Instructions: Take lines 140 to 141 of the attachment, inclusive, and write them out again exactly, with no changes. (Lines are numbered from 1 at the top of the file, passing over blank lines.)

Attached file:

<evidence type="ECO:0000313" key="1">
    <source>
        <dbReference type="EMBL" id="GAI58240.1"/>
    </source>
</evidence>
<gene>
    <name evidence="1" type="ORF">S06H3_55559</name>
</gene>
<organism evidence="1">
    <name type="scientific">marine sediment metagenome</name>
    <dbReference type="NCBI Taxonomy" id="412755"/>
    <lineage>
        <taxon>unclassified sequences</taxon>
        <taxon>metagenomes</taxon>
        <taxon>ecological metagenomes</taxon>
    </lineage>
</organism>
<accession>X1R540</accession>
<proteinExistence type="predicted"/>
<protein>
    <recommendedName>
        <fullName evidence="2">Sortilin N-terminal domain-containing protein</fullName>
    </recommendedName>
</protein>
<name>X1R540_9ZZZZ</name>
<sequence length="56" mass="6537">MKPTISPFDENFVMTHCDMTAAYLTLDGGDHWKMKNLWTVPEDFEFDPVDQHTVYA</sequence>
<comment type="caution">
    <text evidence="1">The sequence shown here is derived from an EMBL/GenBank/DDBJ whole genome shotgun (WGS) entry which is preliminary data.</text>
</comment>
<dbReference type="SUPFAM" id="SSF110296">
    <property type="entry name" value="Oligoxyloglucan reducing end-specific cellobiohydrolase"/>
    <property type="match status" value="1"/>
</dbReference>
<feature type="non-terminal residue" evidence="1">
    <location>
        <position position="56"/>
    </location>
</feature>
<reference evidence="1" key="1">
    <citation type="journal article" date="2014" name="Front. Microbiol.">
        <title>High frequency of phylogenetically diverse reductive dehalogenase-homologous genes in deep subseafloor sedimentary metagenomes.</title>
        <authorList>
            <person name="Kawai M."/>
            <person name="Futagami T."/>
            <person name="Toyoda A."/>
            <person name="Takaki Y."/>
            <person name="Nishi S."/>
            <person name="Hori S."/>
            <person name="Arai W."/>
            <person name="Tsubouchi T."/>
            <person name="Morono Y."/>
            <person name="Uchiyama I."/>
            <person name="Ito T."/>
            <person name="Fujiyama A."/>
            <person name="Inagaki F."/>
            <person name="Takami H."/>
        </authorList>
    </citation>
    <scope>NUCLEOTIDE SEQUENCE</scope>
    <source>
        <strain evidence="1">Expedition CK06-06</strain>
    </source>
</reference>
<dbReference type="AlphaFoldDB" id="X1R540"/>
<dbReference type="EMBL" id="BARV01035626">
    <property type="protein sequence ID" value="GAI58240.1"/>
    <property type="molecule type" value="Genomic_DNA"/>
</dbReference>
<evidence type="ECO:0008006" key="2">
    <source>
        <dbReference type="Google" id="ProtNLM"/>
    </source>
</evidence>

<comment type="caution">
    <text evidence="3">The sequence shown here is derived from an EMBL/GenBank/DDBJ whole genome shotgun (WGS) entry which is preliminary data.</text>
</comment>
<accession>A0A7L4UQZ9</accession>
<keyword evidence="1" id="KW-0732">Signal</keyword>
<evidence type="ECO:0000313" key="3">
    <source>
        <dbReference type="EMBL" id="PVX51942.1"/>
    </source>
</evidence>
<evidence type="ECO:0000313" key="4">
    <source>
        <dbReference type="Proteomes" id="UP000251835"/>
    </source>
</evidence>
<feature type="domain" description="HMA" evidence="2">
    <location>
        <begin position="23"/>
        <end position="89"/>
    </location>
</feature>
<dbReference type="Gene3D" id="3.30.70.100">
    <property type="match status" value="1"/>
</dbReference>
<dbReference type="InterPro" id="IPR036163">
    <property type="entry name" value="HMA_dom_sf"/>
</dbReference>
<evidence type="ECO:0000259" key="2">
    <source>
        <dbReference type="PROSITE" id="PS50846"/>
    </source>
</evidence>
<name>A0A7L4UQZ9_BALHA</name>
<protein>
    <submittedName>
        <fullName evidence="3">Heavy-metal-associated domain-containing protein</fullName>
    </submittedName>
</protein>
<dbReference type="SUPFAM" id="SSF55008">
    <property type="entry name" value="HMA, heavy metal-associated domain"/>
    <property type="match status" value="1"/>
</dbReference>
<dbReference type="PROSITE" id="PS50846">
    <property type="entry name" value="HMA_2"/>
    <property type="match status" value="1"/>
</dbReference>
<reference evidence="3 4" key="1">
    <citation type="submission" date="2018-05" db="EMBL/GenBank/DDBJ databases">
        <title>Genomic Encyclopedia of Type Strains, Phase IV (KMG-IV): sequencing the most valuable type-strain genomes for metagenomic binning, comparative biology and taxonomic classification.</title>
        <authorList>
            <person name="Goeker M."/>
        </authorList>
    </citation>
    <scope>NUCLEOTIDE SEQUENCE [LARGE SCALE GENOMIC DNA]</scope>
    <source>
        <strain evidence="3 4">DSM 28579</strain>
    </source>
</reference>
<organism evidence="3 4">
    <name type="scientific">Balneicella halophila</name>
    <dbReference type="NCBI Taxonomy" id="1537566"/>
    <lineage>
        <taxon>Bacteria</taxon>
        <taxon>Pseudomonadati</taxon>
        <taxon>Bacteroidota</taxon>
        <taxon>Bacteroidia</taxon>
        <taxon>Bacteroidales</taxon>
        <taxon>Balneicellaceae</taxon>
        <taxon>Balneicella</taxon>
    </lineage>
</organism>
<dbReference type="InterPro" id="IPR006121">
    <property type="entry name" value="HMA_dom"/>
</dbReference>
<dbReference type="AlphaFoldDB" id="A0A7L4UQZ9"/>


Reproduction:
        <taxon>Bacteroidales</taxon>
        <taxon>Balneicellaceae</taxon>